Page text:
Currently viewing the category: "Life"

Almost a year ago, I joined a makerspace called NYC Resistor. Aside from being populated with amazing people who are working on crazy projects (here, here, here, and here, for example), it’s given me access to new technologies, new directions, and new skills I never knew I had.

The result is a bunch of new work that has kinetic and robotic elements. I’m building robots!  I’m cutting things with lasers! And these new tools are proving very useful for interacting with “old” technologies like mapping, handwriting, and frame-carving.


unnamed (4)

A newer piece with a laser-cut wood frame.

The best part, though, is having new tools to work on older ideas. For years, I’ve been working on landscape drawings in pencil and pen that had photographic or mechanically reproduced elements in them. Most of the time, xerox or inkjet transfer was the best method of having that mechanical detail built into the piece, but I always pined for a slightly more integrated and refined method.  Well now I have it! A drawing machine that uses the same pen or pencil that I do:

unnamed (1)

A robot drawing machine that uses pencils and pens to help make my landscape drawings and maps!


The robot in action.

And here’s a link to the machine doing it’s first drawing.


Some things I know:

  • When people in Bombay say “it’s gotten cold”, this corresponds to a physical air temperature that is just the slightest bit below what it takes to make me sweat profusely.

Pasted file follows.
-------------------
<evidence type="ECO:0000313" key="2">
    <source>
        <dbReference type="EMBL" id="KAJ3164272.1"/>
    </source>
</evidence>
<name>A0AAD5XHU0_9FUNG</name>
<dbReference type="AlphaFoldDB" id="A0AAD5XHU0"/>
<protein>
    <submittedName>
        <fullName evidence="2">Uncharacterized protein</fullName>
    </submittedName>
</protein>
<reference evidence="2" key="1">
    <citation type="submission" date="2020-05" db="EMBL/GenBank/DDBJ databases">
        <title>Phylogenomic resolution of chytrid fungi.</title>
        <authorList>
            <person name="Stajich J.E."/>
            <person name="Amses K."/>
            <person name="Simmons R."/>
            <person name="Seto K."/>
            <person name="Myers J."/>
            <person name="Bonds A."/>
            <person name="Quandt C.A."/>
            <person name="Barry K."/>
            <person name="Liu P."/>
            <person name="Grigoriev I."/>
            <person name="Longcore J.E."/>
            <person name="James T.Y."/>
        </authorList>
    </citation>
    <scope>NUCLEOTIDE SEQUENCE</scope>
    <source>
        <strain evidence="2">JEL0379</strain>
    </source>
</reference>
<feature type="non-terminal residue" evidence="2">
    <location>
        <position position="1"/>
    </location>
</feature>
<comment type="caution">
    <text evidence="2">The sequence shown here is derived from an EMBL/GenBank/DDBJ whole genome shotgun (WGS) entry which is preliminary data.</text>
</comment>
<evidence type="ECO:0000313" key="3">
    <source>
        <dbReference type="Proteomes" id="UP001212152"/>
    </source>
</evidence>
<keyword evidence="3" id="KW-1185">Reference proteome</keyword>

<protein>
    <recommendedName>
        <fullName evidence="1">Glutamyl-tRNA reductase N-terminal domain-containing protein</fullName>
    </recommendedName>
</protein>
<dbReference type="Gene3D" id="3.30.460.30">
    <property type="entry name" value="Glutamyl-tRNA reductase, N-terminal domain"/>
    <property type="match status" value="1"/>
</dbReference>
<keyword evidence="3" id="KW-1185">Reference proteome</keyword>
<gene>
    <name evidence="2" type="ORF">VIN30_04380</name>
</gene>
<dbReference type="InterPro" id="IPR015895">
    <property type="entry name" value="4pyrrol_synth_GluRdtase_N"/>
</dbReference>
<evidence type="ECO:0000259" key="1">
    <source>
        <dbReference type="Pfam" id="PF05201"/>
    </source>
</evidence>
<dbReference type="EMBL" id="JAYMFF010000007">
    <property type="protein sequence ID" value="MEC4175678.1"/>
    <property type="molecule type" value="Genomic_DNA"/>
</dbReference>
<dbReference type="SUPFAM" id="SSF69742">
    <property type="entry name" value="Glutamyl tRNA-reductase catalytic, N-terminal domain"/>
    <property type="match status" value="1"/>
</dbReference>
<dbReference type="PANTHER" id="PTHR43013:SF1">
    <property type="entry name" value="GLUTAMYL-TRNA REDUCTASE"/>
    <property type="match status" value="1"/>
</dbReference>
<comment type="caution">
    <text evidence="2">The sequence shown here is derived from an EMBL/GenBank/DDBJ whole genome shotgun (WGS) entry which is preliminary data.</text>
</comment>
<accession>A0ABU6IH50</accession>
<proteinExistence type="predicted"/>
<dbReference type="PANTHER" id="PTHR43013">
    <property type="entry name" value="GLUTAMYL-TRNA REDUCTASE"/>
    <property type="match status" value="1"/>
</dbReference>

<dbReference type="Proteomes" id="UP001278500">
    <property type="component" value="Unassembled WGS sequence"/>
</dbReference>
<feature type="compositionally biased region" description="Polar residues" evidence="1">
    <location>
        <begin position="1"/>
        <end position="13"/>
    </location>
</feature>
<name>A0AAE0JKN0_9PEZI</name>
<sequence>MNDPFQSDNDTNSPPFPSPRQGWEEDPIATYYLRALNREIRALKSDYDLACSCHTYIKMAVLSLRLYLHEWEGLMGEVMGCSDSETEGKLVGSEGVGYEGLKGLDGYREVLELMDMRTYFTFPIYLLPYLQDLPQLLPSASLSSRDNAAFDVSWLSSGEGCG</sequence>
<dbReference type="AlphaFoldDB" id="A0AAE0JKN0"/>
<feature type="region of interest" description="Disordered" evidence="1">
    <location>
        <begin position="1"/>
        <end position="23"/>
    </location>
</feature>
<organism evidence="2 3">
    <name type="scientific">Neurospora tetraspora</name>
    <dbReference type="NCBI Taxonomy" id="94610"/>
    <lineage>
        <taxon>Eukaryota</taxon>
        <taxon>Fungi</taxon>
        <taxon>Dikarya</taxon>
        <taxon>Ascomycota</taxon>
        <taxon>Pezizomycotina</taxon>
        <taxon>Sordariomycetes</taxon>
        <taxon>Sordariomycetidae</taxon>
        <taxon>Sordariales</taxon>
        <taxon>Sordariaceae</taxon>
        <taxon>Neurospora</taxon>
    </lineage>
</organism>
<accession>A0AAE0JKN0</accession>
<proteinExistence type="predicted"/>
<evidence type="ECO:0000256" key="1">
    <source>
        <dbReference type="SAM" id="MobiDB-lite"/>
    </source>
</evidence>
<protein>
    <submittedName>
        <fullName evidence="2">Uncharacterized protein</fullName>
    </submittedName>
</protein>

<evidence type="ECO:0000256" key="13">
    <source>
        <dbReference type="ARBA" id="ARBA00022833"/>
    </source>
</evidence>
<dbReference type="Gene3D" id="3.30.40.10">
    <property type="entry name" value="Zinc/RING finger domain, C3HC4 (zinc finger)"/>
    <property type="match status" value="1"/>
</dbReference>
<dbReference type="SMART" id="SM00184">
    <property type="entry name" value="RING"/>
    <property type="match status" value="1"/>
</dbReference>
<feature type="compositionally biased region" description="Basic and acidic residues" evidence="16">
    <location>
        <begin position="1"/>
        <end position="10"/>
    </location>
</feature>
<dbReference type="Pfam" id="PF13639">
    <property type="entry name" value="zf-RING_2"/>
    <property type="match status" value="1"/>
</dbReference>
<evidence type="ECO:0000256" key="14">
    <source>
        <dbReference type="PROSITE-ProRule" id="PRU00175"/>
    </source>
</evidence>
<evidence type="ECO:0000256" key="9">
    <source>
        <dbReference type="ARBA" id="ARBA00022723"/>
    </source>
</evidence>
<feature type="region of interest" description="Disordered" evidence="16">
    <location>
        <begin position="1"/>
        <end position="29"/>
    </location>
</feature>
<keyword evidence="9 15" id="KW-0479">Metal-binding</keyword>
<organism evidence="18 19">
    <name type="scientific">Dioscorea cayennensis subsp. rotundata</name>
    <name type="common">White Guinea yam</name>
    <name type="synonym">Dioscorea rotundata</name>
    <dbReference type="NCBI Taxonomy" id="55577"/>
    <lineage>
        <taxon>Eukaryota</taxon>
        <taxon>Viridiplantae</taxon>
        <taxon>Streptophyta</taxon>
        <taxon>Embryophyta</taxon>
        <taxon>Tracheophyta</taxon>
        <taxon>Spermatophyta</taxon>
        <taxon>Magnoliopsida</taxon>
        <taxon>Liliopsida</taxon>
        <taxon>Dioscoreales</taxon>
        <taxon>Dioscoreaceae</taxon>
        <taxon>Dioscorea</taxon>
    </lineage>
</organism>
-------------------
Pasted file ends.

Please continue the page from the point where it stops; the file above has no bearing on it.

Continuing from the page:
• The sounds of the Adhan from a nearby mosque will always make me feel a shiver of joy and a sense of calm. Here it punctuates my working time.
  • Chai and coffee are not the same thing when you wake up in the morning.  I love the chai, don’t get me wrong, but it is not coffee.
  • There’s a difference between a City and a Village, and it’s not the size of the urban agglomeration.
  • Mapping presents a serious challenge when you continually want to know more and more about a place.  The best way to produce a map is to turn off your brain, note down what you think you know, and don’t question your “accuracy”.

Here’s a nice confluence of my professional/artistic interests and the fun times I have with artistic friends. For the last 3 months or so, Zoe Beloff has been doing a really wonderful project in downtown Manhattan entitled “Days of the Commune“.  Deborah and I have been participating as actors, both because it agrees with our politics, and because I’ve been more and more interested in theater these days (see the 2012 Congress of Curious People for more on that).

Well it turns out that Zoe was not the first producer to bring the Paris Commune to the streets of New York.  In fact, Coney Island’s own Paine’s Fireworks did a monumental rendition of the story of the Commune in 1904 in Coney Island.  Of course.

And I’m sure no expense was spared!